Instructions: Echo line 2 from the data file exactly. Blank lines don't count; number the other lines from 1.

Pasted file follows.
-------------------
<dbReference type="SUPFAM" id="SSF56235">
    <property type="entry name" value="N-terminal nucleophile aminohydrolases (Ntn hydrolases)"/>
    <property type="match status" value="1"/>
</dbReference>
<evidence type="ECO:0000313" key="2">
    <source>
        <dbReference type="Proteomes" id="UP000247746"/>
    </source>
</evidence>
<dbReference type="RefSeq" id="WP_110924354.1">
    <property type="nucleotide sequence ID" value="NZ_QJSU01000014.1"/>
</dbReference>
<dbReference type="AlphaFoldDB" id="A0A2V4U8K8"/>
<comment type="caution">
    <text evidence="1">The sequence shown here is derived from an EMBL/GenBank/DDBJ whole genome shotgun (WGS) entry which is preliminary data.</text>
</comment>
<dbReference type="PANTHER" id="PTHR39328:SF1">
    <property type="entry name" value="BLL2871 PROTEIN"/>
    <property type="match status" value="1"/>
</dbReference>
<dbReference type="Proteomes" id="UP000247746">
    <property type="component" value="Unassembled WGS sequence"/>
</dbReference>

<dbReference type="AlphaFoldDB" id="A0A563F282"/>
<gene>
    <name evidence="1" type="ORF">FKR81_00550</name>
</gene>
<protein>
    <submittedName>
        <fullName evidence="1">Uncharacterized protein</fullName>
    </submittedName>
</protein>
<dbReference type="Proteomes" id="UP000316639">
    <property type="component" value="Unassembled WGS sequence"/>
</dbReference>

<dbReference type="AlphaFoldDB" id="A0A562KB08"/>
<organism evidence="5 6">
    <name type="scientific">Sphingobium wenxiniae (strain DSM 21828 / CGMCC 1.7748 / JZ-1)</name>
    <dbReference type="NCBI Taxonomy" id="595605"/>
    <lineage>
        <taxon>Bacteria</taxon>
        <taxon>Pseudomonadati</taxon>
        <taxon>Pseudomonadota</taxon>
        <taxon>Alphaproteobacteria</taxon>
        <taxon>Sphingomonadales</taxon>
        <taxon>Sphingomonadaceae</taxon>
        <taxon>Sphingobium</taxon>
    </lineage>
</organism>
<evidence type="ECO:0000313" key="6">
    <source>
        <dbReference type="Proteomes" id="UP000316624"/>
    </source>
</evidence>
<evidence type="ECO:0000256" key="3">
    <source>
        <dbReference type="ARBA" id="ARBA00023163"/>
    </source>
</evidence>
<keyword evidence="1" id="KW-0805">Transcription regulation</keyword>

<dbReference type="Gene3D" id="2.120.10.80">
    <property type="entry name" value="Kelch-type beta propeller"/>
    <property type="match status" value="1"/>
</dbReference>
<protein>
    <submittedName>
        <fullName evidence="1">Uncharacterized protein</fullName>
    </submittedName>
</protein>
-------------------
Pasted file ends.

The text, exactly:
    <property type="entry name" value="N-terminal nucleophile aminohydrolases (Ntn hydrolases)"/>